Getting promoted to management doesn’t automatically make you credible

Here’s the one thing that separates great leaders from go-getters.

Peter Isenberg led a group of traders at a global investment bank.

He was a go-getter. 

Just not as knowledgeable as he would’ve liked to be.

But that didn’t stop him from directing trades in markets he knew little about.

The harder he tried, the worse it got.

One day the senior traders on his team stopped answering his questions altogether.

Things got tense when people started demanding motivations for his directives. 

That’s when he realised he needed to start asking for help.

And when he asked questions, traders would stop what they were doing to answer them.

Once he opened himself up to learning from others, he found that people would actually listen to him as well.

Isenberg’s story isn’t unique. 

I came across it when I was struggling with my own misconceptions about leadership.

And I learned that same lesson: you can’t lead people who take pride in what they do until you stop thinking about yourself and start thinking about them.

The skills that make you a trail-blazer don’t make you a good leader.

There’s nothing easy or quick about leadership but sticking to false expectations is a sure way to hold yourself back.

Adopting qualities that increase your credibility will propel you forward.

Because when people aren’t committed, they don’t take initiative and will just hunker down further in their own silos.

Without initiative, you won’t be able to successfully delegate and will struggle to implement any new initiatives.

Your credibility as a leader is earned in the field.

Your position and track record only add so much.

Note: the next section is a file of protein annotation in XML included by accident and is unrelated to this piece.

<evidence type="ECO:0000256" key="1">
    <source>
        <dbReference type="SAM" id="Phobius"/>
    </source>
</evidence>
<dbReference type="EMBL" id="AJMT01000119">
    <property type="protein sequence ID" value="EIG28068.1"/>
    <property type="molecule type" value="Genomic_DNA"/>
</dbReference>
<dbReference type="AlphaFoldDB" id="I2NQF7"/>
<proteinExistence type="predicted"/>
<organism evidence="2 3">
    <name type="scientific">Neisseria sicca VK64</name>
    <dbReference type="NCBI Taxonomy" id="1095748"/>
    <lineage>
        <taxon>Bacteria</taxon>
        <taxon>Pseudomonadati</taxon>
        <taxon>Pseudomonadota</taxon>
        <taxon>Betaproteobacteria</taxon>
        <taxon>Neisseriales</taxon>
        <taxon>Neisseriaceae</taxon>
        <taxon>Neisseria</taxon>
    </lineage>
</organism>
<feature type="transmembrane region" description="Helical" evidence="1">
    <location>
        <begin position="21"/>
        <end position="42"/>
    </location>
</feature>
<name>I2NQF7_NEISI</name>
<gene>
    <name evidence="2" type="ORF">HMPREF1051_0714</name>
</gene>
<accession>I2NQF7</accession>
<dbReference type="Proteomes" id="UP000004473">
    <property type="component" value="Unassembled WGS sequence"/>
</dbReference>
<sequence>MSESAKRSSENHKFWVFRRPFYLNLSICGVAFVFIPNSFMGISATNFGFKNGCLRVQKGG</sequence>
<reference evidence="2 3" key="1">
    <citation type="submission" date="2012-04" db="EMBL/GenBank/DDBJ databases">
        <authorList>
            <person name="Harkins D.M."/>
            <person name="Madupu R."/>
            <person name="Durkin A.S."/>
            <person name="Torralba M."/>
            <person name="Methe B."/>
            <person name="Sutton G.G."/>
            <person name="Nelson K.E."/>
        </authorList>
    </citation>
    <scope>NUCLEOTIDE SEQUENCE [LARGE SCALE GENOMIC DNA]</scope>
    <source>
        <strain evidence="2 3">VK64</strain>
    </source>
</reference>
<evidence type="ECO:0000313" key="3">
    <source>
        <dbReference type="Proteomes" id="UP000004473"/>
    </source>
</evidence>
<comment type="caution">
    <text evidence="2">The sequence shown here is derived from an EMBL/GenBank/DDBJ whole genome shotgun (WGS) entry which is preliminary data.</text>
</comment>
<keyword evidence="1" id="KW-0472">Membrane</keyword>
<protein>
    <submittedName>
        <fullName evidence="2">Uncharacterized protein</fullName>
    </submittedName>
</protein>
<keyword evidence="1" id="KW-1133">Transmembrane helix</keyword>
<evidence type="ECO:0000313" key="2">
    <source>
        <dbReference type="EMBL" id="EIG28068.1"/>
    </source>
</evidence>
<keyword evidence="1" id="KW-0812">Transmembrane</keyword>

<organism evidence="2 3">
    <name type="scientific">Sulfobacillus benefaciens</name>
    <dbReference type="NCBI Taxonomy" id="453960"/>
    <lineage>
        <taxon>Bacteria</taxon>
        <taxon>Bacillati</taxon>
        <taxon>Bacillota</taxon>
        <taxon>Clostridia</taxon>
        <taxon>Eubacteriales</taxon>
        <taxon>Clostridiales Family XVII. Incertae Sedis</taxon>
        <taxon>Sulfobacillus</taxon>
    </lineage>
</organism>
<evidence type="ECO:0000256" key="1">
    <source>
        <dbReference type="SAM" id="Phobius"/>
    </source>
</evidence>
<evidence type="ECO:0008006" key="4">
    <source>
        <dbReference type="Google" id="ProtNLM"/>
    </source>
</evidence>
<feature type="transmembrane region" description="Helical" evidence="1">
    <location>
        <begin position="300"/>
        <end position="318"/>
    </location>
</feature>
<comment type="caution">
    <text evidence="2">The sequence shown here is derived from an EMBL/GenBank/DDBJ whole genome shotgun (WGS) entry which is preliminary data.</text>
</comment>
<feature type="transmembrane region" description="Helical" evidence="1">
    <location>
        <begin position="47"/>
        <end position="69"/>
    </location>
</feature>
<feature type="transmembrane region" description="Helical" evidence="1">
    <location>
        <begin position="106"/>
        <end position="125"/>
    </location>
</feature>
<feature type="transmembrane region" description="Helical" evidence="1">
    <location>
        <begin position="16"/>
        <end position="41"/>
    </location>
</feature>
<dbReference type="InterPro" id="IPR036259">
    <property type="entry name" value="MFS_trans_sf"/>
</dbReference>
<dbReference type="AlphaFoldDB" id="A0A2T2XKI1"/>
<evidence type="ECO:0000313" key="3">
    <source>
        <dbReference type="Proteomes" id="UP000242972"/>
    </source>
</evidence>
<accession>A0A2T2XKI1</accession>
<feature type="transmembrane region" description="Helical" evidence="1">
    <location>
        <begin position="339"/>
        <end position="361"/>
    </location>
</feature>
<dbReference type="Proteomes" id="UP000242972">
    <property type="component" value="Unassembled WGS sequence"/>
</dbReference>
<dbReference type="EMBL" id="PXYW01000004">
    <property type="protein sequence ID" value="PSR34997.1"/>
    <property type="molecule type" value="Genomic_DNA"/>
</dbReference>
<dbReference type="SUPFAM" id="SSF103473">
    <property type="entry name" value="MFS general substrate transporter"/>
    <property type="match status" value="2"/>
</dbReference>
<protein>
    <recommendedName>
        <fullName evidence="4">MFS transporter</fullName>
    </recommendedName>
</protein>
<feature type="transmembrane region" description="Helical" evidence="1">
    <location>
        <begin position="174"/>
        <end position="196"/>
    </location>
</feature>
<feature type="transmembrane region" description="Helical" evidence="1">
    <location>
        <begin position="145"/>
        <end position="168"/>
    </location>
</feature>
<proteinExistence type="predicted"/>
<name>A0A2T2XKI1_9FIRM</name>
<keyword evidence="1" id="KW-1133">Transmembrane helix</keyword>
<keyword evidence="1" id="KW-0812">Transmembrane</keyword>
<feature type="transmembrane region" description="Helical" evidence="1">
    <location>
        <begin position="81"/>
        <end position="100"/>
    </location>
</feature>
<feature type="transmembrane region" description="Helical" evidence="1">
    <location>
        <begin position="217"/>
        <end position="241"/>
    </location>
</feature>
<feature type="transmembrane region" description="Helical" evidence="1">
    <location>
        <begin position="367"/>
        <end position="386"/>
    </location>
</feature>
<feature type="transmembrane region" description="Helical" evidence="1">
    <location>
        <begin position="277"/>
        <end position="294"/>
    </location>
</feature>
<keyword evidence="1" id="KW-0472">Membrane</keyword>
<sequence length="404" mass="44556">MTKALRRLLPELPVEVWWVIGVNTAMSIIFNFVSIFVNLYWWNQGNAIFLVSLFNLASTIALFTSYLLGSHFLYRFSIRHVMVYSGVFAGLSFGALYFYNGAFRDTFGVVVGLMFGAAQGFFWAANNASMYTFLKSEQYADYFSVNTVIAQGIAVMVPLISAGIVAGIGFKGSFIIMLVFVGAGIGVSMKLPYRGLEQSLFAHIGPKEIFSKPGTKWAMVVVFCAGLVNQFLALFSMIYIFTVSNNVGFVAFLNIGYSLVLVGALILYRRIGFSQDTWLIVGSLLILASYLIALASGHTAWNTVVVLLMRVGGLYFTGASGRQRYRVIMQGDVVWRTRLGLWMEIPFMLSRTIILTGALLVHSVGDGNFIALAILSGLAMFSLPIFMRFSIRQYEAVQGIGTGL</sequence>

The rest comes from demonstrating your competence for leadership, influence and strong character.

1) Demonstrating your competence

As a leader, you need to be clear about your role in the team and be able to demonstrate that you have the necessary skills for the job.

I lead a strategy team that includes Digital Consultants, Service Designers, Communication Strategists and Analysts. 

I don’t have deep expertise in everything my team does because they know their jobs so that I don’t have to. 

My core competence is operations aka getting sh*t done.

My job is to empower my team members, build new products and optimise their delivery. I’m there to help them succeed at their job and my job is to show up every time my competence is needed.

2) Demonstrating your influence

As a leader, you need to establish influence within your organisation because nobody wants to work for a powerless boss. 

Gaining and wielding that influence isn’t particularly easy but making yourself available to contribute to projects and problems outside your team is the first step.

I schedule regular catch-ups with key stakeholders in my company who directly work with my team. 

I have an added benefit of being in the leadership team which allows me to keep up and participate in projects outside the scope of my team.

3) Demonstrating your character

As a leader, your primary responsibility is the success of your team and the professional growth of your teammates. 

You need to make it a priority to demonstrate that you’re stepping into your role with an intention to be a fair leader who does the right thing.

You have to stand firm in your own choices as a leader.

You need to listen to everyone, make space for them to be heard, yet not be overly influenced by one single opinion.

In the end, it’s your job to make the call. And if you make a mistake (which happens less when you listen to people more) you have to be humble enough to admit it and rectify it without falling into self-pity.

Your job is to be as useful as possible to your team and to facilitate them doing the best work they possibly can.

As a leader, you’re responsible for improving the system.

When the majority of people behave in a particular way most of the time, the people are not the problem.

The problem is systemic.

Every leader makes two types of decisions: stroke-of-the-pen decisions, which require very little thought, and decisions that require profound behaviour change.

The latter is the kind that can deliver long-term success, though it takes more work.

If you need that kind of change but fail to elicit the required behaviour change in your team, you’re guaranteed to fail.

And the only way to get people to commit to behaviour change is to give up on the myth of authority and embrace the realities of collaboration instead.

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